DPR Korea UN inspectors denied all further access to nuclear reprocessing plant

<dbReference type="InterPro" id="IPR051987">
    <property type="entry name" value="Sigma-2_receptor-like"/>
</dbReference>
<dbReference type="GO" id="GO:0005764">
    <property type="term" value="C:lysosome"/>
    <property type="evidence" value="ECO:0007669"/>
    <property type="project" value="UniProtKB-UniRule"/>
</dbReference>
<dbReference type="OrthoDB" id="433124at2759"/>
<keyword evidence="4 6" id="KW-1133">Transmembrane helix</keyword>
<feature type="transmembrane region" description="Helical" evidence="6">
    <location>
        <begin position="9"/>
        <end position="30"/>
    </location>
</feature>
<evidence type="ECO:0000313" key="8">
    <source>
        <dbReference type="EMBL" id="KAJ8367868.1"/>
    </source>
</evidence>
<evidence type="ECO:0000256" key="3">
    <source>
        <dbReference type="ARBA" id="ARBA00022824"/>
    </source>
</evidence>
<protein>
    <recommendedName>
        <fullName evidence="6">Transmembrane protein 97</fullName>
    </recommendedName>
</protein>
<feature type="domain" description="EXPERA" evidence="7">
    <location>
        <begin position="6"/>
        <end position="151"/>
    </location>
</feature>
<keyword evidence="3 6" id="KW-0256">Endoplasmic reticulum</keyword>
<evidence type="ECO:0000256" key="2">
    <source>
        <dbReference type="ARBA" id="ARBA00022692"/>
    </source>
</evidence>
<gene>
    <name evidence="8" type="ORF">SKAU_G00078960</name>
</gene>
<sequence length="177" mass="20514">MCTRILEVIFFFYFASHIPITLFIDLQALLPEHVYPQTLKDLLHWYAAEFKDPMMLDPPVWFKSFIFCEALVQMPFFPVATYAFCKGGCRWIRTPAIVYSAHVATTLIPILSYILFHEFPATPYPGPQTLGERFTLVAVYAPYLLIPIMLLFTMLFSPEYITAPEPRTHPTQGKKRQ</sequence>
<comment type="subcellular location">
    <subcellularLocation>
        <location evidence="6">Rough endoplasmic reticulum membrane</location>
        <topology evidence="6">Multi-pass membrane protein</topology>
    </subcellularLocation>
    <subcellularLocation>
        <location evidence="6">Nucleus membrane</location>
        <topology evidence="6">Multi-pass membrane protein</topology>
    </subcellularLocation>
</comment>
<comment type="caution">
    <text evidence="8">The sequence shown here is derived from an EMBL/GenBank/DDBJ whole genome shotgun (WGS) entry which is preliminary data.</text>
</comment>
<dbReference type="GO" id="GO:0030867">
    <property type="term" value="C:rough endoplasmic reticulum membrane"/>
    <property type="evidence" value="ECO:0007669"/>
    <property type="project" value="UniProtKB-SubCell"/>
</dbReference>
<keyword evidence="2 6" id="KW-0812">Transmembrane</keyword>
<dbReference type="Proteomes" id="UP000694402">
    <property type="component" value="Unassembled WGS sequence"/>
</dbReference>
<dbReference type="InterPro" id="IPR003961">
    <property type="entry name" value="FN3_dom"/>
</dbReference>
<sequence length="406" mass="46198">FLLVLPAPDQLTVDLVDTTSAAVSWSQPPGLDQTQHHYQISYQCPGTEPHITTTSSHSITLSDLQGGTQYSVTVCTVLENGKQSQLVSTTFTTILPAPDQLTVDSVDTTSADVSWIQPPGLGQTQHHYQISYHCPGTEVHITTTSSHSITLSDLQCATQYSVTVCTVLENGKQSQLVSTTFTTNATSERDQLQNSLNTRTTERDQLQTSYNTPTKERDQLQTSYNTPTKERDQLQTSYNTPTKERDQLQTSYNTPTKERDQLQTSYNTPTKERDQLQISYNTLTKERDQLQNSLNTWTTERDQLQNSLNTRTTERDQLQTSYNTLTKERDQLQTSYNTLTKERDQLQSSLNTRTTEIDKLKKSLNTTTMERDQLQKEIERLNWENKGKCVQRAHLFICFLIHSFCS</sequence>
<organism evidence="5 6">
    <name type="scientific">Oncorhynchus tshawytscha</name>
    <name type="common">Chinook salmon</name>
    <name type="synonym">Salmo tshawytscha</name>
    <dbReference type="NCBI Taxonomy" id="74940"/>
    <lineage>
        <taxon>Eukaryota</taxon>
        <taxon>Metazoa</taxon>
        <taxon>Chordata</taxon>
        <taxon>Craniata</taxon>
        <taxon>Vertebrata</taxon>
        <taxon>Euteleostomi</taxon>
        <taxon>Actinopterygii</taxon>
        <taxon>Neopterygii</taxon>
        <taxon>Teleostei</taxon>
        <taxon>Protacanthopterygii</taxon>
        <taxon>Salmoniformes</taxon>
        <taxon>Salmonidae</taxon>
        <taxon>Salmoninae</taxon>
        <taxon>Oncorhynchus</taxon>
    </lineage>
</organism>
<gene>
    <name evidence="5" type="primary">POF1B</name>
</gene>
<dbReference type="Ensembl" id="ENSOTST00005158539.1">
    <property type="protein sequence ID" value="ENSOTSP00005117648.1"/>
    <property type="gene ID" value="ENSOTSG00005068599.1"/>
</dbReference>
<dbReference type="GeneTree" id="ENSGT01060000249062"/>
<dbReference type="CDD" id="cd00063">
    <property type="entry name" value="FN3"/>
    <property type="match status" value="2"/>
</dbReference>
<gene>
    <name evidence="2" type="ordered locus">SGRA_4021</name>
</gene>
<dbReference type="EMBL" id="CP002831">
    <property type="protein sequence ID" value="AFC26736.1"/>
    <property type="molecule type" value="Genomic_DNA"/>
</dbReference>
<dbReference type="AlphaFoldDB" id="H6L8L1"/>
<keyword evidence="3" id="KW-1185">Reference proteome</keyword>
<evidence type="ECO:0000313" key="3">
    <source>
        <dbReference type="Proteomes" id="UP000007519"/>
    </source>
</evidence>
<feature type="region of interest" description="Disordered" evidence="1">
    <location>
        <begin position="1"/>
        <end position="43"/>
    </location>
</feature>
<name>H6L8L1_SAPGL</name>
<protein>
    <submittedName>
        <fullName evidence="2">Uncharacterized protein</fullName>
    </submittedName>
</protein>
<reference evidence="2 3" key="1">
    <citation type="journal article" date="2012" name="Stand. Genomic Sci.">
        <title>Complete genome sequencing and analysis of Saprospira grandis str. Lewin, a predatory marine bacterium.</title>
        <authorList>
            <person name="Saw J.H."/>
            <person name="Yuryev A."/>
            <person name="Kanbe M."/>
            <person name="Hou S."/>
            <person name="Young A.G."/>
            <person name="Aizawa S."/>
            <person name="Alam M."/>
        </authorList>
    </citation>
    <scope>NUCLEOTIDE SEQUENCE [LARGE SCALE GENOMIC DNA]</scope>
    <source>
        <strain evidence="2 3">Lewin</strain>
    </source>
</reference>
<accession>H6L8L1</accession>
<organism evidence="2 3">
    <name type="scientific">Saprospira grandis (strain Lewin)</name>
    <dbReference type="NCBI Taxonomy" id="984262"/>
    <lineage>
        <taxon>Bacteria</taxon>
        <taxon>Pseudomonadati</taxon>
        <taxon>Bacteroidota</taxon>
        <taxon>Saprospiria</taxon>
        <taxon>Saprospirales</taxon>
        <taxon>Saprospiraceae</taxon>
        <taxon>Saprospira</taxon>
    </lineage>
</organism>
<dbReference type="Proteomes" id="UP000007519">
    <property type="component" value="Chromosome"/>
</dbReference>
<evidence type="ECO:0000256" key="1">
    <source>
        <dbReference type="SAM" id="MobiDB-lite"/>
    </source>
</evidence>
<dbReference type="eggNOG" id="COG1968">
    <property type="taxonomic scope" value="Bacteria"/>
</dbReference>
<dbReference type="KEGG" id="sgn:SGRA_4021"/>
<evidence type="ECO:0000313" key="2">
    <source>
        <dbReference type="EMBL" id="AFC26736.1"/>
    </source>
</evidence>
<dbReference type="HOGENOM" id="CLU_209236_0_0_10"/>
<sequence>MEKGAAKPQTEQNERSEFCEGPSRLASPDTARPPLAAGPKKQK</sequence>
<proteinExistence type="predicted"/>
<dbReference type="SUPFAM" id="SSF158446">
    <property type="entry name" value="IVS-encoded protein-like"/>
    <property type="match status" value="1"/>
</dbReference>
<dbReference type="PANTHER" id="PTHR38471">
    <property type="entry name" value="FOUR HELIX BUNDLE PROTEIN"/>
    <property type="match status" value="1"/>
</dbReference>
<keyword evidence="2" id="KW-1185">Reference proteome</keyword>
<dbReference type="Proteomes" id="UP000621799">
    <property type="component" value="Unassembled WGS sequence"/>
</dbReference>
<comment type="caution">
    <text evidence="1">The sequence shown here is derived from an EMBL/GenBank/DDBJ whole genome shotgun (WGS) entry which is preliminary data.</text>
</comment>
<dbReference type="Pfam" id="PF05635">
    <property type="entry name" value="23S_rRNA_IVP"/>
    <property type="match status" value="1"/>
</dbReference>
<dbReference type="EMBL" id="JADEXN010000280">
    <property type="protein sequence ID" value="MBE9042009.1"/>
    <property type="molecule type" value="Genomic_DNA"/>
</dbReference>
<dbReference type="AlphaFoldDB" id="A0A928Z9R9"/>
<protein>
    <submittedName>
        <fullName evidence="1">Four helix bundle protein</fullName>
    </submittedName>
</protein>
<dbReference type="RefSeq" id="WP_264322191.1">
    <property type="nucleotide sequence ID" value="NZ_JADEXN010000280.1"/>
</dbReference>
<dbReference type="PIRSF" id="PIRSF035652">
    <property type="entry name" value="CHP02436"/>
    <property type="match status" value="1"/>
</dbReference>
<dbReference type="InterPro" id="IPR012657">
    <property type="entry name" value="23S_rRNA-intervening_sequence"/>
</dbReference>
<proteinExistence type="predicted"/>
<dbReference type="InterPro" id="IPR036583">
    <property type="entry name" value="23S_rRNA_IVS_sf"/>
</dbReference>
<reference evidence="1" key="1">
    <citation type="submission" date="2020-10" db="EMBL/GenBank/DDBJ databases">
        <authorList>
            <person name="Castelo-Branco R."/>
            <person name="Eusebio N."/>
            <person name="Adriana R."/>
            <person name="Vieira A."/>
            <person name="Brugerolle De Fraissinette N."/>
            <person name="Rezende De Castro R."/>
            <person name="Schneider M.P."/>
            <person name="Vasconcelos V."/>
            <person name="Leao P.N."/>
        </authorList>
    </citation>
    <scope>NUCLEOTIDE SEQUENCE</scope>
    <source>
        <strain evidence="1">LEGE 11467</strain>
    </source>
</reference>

But UN International Atomic Energy Agency (IAEA) inspectors will remain in Yongbyon pending further information by the DPRK. The DPRK informed the IAEA on 24 September that it would restart activities at Yongbyon, introduce nuclear material to it within a week, and that UN inspectors were being barred from the site.“The Democratic People’s Republic of Korea has today informed IAEA inspectors that effective immediately access to facilities at Yongbyon would no longer be permitted,” agency spokesman Marc Vidricaire said in a news release.“The DPRK also has stated it has stopped its disablement work, which was initially agreed upon within the Six-Party Talks,” he added, referring to long-standing talks in Beijing between the DPRK, the Republic of Korea (ROK), China, Japan, Russia and the United States, in which agreement was reached on decommissioning the plant.“Also, since it is preparing to restart the facilities at Yongbyon, the DPRK has informed the IAEA that our monitoring activities would no longer be appropriate,” he concluded.In July, before the situation began to unravel, the agency verified that the plant had been taken off line, and Secretary-General Ban Ki-moon welcomed the move as “a very important and encouraging step.” 9 October 2008The Democratic People’s Republic of Korea (DPRK) today cut off all further access for United Nations inspectors to its nuclear reprocessing plant inYongbyon, two weeks after it announced that it would resume work at the facility that it shut down last year in an international accord.

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